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Effects legend Phil Tippett on digging up old props & inspiring latest 'Poker Face' episode
Mad God creator Phil Tippett gets his flowers in the latest Poker Face episode, "The Orpheus Syndrome."
If you grew up on '80s and '90s blockbuster and sci-fi movies, there's an outsized chance that whatever movie magic captured your particular fancy has the hands of Phil Tippett all over it. As an animator, special effects pioneer, and director, Tippett was a member of the founding team of innovators who established George Lucas' visual effects house, Industrial Light & Magic. He created the Star Wars chess board sequence, animated Tauntauns in The Empire Strikes Back, made a dragon come alive in Dragonslayer, gave us the ED-209 in RoboCop and was integral in making the dinosaurs in Jurassic Park that still look amazing to this day. He's an animation and visual effects living legend, so why wouldn't anyone want to frame an episode around him and his amazing career?
The smart creative team behind Poker Face acknowledged the genius of that premise, and essentially wrote an homage to Phil Tippett in this week's episode, "The Orpheus Syndrome." Directed and co-written by Natasha Lyonne, three-time Oscar nominee Nick Nolte was brought in to play Arthur, a very Tippett-looking director and stop motion animator who connects with Charlie Cale (Lyonne). They bond over the disappointments of life, the sadness of their individual regrets, and their restorative love of cinema. Of course, for most shows that would be enough. But creator Rian Johnson actually asked Tippett, and his Tippett Studios, to be part of the episode... and "Voila!"
SYFY WIRE got on a Zoom with Tippett to get his perspective on the episode, lending his work to the set dressers, and his thoughts on the current renaissance happening with stop motion animation.
**SPOILER WARNING! Spoilers below for Poker Face Episode 8, "The Orpheus Syndrome"**
Let's start with how you first met, or worked with Rian Johnson?
It was when he was working with ILM on his Star Wars movie [The Last Jedi], we went out to dinner. We were both kind of fanboys and love stop motion work. We chewed the fat and and that was that. We established a relationship and who knows where that was gonna go. Then, I get a call from Rian that he's got this Poker Face series and he wanted me to be involved because the character that gets murdered was an aging stop motion animator.
Did you ask to read the script or just trust that you would be fine with it?
I just trust.
When did they tell you that they had cast Nick Nolte to play you?
I don't recall? Maybe at the point that they actually cast it, you know?
You've worked in this industry for so long. Had you ever crossed paths professionally before?
He was on The Spiderwick Chronicles. He played a character called Mulgarath. But I never worked with him. His work was not on the days that I was working.
Showrunners Lilla and Nora Zuckerman mentioned that you packed up the maquettes from your 30-years-in-the-making opus, Mad God, and sent them to be used in the episode. What prompted that impulse?
They needed props, you know? And so, why not? It seemed like that would be a missed opportunity. We just packed up a bunch of the Mad God puppets, the armatures and other kinds of paraphernalia, so they could dress the set with them. The set directors put it wherever. Then I went out there for a couple of days while they were shooting in upstate New York. I was Nick's hand model for some insert shots animating the mythological creatures that Rian wanted.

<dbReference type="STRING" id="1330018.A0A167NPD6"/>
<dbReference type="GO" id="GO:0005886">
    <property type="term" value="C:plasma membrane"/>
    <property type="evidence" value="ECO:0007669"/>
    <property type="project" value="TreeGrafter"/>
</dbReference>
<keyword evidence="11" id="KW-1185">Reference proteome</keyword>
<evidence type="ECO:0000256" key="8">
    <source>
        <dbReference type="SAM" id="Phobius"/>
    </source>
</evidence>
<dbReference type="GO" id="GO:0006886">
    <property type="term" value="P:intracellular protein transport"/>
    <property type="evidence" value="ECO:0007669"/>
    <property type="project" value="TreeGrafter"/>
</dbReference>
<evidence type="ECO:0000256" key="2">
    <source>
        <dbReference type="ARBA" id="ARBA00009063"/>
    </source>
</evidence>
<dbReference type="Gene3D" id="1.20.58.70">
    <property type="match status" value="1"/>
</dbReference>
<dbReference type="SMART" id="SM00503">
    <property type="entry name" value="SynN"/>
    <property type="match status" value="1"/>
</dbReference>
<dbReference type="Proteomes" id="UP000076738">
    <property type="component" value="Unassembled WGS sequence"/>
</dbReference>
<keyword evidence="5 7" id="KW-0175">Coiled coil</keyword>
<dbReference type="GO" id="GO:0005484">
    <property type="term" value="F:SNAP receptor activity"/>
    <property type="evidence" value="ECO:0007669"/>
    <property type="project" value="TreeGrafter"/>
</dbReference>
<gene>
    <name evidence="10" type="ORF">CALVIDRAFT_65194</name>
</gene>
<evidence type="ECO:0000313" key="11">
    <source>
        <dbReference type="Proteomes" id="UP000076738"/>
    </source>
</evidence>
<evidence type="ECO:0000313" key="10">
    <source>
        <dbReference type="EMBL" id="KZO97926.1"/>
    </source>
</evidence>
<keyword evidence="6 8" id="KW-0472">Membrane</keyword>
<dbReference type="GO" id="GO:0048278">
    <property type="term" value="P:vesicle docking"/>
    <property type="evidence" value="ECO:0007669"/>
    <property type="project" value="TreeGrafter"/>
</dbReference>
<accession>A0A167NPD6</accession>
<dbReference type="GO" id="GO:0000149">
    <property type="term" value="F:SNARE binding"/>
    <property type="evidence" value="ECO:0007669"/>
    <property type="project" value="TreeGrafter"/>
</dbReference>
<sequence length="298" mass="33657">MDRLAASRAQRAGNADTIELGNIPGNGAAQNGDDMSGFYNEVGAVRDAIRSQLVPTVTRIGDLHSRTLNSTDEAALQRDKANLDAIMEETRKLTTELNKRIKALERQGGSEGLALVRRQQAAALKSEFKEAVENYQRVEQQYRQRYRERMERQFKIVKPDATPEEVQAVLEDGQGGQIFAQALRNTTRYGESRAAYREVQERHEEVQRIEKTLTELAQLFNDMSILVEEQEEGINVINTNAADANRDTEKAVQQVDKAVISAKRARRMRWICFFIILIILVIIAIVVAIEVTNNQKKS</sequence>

Natasha directed this episode and she's a huge cinephile. Did you get to talk much?
Yeah, it worked out really, really well. At some point in time, they wanted me to be in the gala scene, so I was getting fitted for a tuxedo. I missed lunch, so someone brought me lunch and I just went back to the set, which is this old barn, to eat my lunch. Natasha was there and we started talking and really bonded. We yakked for like an hour. And our experiences were very similar — hers on Russian Doll and mine on Mad God. Both of those shows broke us. It was just too overwhelming. And that's very rare — in that I've never known anybody else that has really gone through that kind of ordeal and come out the other end.
The last two years have seen a huge resurgence in stop motion projects, from your Mad God to this year's Academy-award nominees, del Toro's Pinocchio and Marcel the Shell with His Shoes On, amongst other examples. Does it feel like the technique is maybe on more solid ground these days?
Well, yeah, particularly at the nadir when CG was exclusively the flavor of the day. Like, it was curtains. But gradually, bit by bit, it really started with small television commercials and some independent things. Of course, Henry Selick has always adamant about making stop motion movies. Then the ascent of Laika Studios and blah, blah, blah. Interest has just continued to grow. And I was noticing on Instagram, there's a lot of hits that say "Anti CG." [Laughs.]
Mad God was your independent passion project. Is it exciting to think that it might get a whole new set of eyes because of a mystery series?
Oh, maybe a few. Mad God is such an anomaly and such a one-off indie movie that it's exposure is minimal compared to the rest of the industry. Certainly for those that appreciate that kind of stuff, it's like an Easter egg. But you know, really not much more than that.
How did they let you see the finished episode?
They didn't. But it's just fine because I'm watching the series weekly. And I know what we did.